Not many people have the courage to leave a successful career to start their own small business, let alone one where they have no experience or background in the industry. But John Bigelow isn’t most people. From the moment you meet him, it is immediately evident that he’s a classic entrepreneur: a dreamer, a thinker, a believer, and most importantly, a doer.
Over the past 21 years, John has built a beautiful destination winery at JM Cellars and his wines have earned top scores from critics worldwide. On the surface it would seem that success has come easy to him largely due to his relaxed and enthusiastic manner. But when you learn how hard he’s worked over the past two decades, you truly appreciate how much he’s earned his reward.
JM Cellars sits atop what is known as Bramble Bump in Woodinville, Washington. It is a stunning 7-acre property featuring a private arboretum, a pond, walking trails, and a bocce court. It is the ideal gathering place for anyone interesting in whiling away an afternoon with a great glass of wine in hand. Walking along the trails and seeing such diverse flora and fauna, it’s hard to imagine that just over a hundred years ago, the property was mostly pasture land as part of a 550-acre dairy farm owned by the Stimson Family.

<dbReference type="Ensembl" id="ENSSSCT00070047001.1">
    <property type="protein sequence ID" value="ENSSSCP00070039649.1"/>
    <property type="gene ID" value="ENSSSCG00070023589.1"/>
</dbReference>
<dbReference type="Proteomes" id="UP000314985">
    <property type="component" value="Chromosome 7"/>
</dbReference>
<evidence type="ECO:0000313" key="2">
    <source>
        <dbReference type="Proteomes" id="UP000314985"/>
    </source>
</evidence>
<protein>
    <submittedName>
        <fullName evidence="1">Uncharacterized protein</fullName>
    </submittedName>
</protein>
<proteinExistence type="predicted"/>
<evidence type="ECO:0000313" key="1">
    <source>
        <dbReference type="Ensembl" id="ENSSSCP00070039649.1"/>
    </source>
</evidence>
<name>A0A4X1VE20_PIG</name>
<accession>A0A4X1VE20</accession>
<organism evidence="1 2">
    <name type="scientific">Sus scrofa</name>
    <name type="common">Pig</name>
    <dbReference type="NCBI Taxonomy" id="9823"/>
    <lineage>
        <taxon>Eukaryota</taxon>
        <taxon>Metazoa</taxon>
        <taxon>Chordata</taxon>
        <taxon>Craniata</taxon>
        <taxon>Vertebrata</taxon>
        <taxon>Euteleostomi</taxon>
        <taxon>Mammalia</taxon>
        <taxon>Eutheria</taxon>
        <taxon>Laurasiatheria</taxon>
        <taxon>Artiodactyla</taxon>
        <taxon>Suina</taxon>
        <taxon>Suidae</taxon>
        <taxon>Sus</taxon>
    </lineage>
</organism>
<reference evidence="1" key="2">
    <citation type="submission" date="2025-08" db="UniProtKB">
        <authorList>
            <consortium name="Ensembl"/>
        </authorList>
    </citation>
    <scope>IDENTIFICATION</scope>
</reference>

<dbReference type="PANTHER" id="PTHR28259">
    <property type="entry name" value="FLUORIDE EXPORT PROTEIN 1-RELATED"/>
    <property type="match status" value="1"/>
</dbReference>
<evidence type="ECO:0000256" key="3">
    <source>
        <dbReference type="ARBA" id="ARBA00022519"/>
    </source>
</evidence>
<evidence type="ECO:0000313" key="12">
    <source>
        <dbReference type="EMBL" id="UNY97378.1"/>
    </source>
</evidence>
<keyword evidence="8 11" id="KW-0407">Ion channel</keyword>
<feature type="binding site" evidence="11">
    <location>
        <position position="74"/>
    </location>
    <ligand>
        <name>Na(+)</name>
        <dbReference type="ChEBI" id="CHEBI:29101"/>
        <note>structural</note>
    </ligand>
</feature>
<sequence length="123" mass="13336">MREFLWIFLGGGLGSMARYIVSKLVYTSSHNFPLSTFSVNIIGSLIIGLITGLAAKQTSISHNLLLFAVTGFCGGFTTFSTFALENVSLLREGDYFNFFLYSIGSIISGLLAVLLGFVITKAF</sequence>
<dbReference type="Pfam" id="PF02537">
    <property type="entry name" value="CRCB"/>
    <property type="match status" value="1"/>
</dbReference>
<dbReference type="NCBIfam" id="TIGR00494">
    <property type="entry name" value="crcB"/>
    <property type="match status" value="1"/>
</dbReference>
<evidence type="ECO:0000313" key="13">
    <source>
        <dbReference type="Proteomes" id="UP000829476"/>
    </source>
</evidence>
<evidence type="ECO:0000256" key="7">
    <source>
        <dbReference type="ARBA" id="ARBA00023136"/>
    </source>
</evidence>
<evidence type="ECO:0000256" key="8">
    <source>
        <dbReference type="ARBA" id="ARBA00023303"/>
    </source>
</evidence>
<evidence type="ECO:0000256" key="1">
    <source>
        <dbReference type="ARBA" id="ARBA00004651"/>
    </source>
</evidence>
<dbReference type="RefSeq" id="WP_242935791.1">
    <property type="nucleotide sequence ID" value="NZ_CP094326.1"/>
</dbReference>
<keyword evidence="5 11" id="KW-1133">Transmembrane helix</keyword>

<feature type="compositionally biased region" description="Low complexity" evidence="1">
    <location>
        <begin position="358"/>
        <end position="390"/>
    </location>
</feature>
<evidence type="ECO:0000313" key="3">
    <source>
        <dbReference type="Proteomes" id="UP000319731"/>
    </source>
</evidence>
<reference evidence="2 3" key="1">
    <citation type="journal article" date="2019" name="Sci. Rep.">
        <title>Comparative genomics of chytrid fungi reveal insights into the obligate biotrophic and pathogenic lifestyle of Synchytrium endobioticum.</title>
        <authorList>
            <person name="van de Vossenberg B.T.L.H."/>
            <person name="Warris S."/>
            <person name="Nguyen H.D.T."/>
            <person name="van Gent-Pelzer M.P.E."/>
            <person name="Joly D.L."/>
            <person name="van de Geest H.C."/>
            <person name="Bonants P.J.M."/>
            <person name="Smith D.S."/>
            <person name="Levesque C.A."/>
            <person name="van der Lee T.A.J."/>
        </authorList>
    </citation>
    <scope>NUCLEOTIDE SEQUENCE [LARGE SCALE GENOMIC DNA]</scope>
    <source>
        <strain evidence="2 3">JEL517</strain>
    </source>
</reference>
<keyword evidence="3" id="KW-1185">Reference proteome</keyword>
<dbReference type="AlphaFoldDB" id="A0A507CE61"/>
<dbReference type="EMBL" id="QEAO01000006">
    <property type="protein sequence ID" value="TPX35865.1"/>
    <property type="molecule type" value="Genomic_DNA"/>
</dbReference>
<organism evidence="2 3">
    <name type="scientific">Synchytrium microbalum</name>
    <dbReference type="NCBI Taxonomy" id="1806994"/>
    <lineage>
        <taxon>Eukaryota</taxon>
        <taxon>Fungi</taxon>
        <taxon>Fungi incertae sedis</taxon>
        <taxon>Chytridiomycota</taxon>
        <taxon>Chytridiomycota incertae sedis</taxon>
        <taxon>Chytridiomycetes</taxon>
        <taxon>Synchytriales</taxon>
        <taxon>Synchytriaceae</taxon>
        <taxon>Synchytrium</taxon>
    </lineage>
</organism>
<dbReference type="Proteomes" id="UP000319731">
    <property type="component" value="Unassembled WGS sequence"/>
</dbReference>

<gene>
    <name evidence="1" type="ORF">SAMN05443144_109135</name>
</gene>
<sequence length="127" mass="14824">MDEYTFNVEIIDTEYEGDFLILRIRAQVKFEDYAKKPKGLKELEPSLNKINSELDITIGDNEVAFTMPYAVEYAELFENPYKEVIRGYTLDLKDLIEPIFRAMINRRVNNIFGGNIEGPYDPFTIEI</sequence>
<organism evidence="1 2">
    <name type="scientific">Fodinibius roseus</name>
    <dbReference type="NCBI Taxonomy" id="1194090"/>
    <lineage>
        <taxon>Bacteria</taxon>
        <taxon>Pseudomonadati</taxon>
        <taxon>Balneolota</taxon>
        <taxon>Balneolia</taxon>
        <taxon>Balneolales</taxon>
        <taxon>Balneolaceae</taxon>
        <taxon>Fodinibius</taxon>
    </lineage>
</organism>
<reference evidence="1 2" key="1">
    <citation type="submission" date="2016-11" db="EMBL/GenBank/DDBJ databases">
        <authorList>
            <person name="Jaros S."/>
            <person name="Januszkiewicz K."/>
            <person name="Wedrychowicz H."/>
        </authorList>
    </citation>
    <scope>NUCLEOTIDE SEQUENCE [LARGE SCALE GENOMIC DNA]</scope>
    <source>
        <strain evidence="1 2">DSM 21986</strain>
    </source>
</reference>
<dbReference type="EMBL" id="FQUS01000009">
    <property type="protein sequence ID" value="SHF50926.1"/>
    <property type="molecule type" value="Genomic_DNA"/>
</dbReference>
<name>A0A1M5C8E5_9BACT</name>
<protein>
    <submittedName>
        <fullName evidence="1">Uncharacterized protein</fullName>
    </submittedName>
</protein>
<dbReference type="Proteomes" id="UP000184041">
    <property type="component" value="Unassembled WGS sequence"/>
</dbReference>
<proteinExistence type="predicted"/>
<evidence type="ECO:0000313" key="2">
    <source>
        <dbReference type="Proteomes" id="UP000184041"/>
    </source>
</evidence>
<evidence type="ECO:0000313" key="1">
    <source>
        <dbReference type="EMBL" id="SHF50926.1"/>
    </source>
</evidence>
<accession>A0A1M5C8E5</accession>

In 1933, the Stimson Family went bankrupt during the Great Depression and the farm went into receivership. For the next 5 years, the Manor House became a brothel and speakeasy; a part of the local history that isn’t publicized much, other than on Halloween at Chateau Ste. Michelle Winery where the house still stands. It’s believed that the ghost of the Brothel’s Madam, Nell, haunts the upstairs of the house and every year the winery does a special tasting where you can go inside and try to connect with her.